A timely eBook hit Amazon this week: “Virtual Advocacy During COVID-19 and Beyond: Best Practices When In-Person Communications Is Not Possible,” edited by The Advocacy Association’s Mike Fulton and Joshua Habursky, with other contributors. Proceeds go to The American Red Cross

 

 

The Morning Report is created by journalists Alexis Simendinger and Al Weaver. We want to hear from you! Email: asimendinger@thehill.com and aweaver@thehill.com. We invite you to share The Hill’s reporting and newsletters, and encourage others to SUBSCRIBE!

OPINION

Some Americans thought this kind of test was behind them, by Hugh Hewitt, columnist, The Washington Post. https://wapo.st/2ZoKsfC 

State bailouts should come with strings attached, by Adam Schuster and Orphe Divounguy, opinion contributors, The Hill. https://bit.ly/36jlIHb

 

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WHERE AND WHEN

The House will hold a pro forma session at 11 a.m. 

The Senate will meet for a pro forma session at 9 a.m. The full Senate will return to Washington on June 1.

The president hosts a ceremony on the Blue Room balcony at 11:30 a.m. to honor veterans and former POW/MIAs. Trump will receive his intelligence briefing in the Oval Office at 12:30 p.m.

Vice President Pence will travel to Atlanta to join Gov. Brian Kemp (R) for lunch. The governor may announce new guidance for business restarts in Georgia (WRDW). The vice president will participate in a roundtable with restaurant executives at Waffle House headquarters and return to Washington this evening. 

The Hill’s Coronavirus Report has updates and exclusive video interviews with policymakers emailed each day. Sign up HERE

Hill.TV’s “Rising” program features news and interviews at http://thehill.com/hilltv or on YouTube at 10:30 a.m. ET at Rising on YouTube.

ELSEWHERE

INTERNATIONAL: China on Thursday made clear it was asserting control over Hong Kong through “improvement” of its governance, a crackdown brewing since pro-democracy demonstrations began nearly a year ago. China's Communist Party will impose a sweeping national security law in Hong Kong by fiat during the ongoing annual meeting of its top political body, officials said, criminalizing "foreign interference" along with secessionist activities and subversion of state power. The move is the boldest yet from Beijing to undercut Hong Kong’s autonomy and bring the global financial hub under its full control (The Washington Post). … World stocks today are rattled by China’s actions (Reuters).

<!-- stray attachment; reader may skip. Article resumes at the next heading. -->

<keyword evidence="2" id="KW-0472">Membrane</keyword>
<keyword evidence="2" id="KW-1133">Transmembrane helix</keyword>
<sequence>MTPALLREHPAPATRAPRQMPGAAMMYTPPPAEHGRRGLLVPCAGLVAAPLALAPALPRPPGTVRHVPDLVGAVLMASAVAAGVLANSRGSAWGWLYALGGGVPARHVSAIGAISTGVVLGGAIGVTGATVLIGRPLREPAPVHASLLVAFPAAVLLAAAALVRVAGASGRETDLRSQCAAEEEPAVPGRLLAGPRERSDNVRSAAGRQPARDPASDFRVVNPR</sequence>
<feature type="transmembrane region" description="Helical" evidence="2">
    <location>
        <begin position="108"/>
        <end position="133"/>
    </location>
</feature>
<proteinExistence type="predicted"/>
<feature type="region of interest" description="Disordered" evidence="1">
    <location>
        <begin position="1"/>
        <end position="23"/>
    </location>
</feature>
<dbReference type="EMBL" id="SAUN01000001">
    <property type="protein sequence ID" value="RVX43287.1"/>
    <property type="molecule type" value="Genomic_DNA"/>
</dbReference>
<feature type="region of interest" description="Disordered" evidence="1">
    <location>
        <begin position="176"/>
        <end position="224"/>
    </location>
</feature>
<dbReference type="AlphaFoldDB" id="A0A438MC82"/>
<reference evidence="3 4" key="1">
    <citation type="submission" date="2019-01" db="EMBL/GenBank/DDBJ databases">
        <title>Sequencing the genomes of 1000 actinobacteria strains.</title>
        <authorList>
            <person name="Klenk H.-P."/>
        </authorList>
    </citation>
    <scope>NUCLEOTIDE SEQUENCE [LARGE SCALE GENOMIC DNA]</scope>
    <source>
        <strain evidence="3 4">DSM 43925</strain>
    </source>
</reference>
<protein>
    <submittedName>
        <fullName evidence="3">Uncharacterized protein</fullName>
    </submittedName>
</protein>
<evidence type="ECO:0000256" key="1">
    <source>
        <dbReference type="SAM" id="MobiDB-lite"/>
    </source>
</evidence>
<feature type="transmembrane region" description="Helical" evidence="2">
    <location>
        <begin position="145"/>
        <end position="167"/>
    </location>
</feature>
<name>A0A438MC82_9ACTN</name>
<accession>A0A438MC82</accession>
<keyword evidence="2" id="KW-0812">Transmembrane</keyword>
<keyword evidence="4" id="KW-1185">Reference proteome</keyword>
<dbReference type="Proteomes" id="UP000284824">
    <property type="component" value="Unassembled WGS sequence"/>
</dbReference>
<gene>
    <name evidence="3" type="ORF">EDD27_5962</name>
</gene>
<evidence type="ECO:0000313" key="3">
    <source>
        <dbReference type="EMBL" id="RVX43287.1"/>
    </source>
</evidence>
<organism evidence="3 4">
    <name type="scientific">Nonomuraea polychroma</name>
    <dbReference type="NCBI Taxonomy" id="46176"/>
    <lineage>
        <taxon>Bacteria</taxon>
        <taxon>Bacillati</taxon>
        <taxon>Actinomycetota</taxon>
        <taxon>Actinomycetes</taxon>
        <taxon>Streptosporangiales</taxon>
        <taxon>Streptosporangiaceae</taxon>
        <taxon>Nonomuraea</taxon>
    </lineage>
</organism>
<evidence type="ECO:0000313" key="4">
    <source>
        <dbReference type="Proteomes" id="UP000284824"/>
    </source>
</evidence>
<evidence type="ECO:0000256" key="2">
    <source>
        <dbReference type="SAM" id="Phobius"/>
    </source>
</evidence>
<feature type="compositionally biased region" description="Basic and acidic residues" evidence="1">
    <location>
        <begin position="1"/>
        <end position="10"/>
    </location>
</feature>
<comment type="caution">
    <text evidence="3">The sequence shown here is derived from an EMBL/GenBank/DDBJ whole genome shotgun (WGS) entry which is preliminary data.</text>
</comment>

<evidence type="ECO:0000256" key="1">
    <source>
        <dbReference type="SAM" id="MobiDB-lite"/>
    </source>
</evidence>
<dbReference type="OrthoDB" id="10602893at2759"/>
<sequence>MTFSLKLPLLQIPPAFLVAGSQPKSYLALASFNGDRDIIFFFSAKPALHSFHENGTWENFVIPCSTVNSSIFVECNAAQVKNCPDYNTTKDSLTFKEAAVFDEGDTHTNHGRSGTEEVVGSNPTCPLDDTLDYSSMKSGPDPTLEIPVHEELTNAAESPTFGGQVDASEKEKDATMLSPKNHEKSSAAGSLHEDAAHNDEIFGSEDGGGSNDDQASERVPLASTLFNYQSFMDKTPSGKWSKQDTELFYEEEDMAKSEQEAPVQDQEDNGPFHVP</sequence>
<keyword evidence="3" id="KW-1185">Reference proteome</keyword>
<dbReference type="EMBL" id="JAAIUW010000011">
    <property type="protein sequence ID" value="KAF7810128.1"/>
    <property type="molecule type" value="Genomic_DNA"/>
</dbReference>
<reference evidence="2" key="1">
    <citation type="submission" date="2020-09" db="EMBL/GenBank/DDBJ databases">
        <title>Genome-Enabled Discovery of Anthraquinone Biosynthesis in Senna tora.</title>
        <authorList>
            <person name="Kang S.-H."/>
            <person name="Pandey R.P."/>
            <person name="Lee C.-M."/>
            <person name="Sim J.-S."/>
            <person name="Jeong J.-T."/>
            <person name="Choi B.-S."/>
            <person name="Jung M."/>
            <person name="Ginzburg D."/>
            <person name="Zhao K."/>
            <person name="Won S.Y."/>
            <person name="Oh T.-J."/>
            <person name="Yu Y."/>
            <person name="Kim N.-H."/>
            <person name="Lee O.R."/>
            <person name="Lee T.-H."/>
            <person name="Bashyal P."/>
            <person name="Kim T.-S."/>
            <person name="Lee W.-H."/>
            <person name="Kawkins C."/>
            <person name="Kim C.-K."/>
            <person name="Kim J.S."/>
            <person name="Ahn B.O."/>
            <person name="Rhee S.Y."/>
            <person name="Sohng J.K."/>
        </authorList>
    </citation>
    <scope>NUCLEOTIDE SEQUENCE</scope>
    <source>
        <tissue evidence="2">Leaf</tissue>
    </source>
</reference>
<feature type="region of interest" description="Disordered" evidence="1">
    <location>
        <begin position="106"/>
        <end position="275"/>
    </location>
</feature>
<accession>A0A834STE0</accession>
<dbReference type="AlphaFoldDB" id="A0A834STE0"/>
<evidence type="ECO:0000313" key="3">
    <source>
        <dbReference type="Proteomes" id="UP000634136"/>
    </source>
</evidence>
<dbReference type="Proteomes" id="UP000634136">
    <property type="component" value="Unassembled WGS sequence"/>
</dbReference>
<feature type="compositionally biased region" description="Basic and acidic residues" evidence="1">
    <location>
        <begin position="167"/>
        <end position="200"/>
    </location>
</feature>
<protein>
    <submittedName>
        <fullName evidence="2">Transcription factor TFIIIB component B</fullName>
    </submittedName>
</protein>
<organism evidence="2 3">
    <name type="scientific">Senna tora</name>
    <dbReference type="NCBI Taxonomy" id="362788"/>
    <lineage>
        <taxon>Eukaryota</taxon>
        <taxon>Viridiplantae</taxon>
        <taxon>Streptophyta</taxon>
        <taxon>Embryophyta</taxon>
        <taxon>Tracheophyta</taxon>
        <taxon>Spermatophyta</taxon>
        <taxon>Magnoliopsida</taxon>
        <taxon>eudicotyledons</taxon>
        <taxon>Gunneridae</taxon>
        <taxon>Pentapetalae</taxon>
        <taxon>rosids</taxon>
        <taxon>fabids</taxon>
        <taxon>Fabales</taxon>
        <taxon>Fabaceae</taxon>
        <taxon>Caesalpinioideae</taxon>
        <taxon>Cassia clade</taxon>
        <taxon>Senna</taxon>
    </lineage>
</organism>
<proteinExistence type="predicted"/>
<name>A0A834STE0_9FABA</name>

o Open Skies Treaty: Trump plans to withdraw the United States from the Open Skies Treaty, a major arms control agreement, citing Russia's violations of the pact. The treaty allows the pact's 35 signatories, including the United States and Russia, to fly unarmed observation flights over each other’s territory with the intention of providing transparency about military activities to avoid miscalculations that could lead to war. Trump told reporters at the White House that Washington and Moscow could reach a new agreement following the U.S. withdrawal (The Hill). The U.S. decision may be viewed as more evidence that Trump is preparing to exit the one major arms treaty remaining with Russia: New START, which limits the United States and Russia to 1,550 deployed nuclear missiles each. It expires in February, weeks after the next presidential inauguration (The New York Times). 

o Japan: Tokyo’s state of emergency sparked by the coronavirus may end as early as next week, if new infections remain low (Reuters).   

➔ LEGAL: Actress Lori Loughlin and her husband, Mossimo Giannulli, entered a guilty plea on Thursday and will serve time in prison due to efforts by the couple to have their daughters fraudulently admitted into college. Loughlin, of “Full House” fame, will serve two months, while Giannulli will serve five months. The couple pleaded guilty to charges of conspiracy to commit wire and mail fraud as part of an agreement filed in Boston’s federal court. Giannulli will also plead guilty to a charge of honest services wire and mail fraud. Charges of money laundering and federal programs bribery were dismissed (The Associated Press). … Former Trump attorney Michael CohenMichael Dean CohenMichael Wolff and the art of monetizing gossip Why the Trump Organization indictment may be far less consequential than the media think Michael Cohen: Weisselberg indictment 'the tip of the iceberg' MORE, wearing a mask, left federal prison on Thursday because of risks of contracting the coronavirus and will serve the remainder of his three-year sentence at home in Manhattan (NBC News).

THE CLOSER

And finally …   A big round of applause to all the quiz ninjas who knew all things aviation, including trivia about Charles Lindbergh and Amelia Earhart

✈ Here’s a list of those who went 5/5 on this week’s quiz: Patrick Kavanagh, Daniel Bachhuber, Phil Kirstein, Terry Pflaumer, Candi Cee, William Chittam, Deb Antonini, Jacob Lyons, Pam Manges, Lori Benso, Rich Davis and John Donato.

They knew that Lindbergh’s 1927 flight from New York to Paris lasted 33 hours (33 hours and 30 minutes, to be precise).

Only months before she began planning her 1937 flight path around the world, Earhart became a visiting faculty member at Purdue University.

The Spirit of St. Louis (the plane, not the ABA franchise) is currently on display at the National Air and Space Museum in Washington, D.C. 

Earhart was trying to reach Howland Island before her plane disappeared. 

Finally, the pair of legendary pilots both did promotional work for Transcontinental Air Transport.